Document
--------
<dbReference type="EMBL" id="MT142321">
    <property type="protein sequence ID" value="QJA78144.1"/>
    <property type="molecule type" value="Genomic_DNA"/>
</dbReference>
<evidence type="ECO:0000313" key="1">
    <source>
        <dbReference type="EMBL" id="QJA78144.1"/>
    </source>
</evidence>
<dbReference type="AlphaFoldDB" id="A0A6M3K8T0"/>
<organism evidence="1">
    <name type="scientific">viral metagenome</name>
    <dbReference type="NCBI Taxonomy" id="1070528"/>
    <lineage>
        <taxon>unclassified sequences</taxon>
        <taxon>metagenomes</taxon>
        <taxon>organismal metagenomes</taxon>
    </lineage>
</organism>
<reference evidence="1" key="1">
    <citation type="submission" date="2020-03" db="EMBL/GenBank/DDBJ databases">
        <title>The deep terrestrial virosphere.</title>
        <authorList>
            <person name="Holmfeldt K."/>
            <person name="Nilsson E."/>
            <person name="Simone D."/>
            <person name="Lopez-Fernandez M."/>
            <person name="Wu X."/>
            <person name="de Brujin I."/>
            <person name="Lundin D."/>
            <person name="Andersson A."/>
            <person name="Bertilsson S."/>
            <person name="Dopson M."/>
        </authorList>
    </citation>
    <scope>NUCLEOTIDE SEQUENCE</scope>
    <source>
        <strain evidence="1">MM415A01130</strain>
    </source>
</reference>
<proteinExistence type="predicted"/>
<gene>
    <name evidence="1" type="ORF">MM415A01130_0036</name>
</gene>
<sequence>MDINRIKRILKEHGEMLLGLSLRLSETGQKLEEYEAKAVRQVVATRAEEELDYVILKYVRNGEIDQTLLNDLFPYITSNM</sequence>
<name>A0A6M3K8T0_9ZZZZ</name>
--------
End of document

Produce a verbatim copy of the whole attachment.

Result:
<dbReference type="EMBL" id="MT142321">
    <property type="protein sequence ID" value="QJA78144.1"/>
    <property type="molecule type" value="Genomic_DNA"/>
</dbReference>
<evidence type="ECO:0000313" key="1">
    <source>
        <dbReference type="EMBL" id="QJA78144.1"/>
    </source>
</evidence>
<dbReference type="AlphaFoldDB" id="A0A6M3K8T0"/>
<organism evidence="1">
    <name type="scientific">viral metagenome</name>
    <dbReference type="NCBI Taxonomy" id="1070528"/>
    <lineage>
        <taxon>unclassified sequences</taxon>
        <taxon>metagenomes</taxon>
        <taxon>organismal metagenomes</taxon>
    </lineage>
</organism>
<reference evidence="1" key="1">
    <citation type="submission" date="2020-03" db="EMBL/GenBank/DDBJ databases">
        <title>The deep terrestrial virosphere.</title>
        <authorList>
            <person name="Holmfeldt K."/>
            <person name="Nilsson E."/>
            <person name="Simone D."/>
            <person name="Lopez-Fernandez M."/>
            <person name="Wu X."/>
            <person name="de Brujin I."/>
            <person name="Lundin D."/>
            <person name="Andersson A."/>
            <person name="Bertilsson S."/>
            <person name="Dopson M."/>
        </authorList>
    </citation>
    <scope>NUCLEOTIDE SEQUENCE</scope>
    <source>
        <strain evidence="1">MM415A01130</strain>
    </source>
</reference>
<proteinExistence type="predicted"/>
<gene>
    <name evidence="1" type="ORF">MM415A01130_0036</name>
</gene>
<sequence>MDINRIKRILKEHGEMLLGLSLRLSETGQKLEEYEAKAVRQVVATRAEEELDYVILKYVRNGEIDQTLLNDLFPYITSNM</sequence>
<name>A0A6M3K8T0_9ZZZZ</name>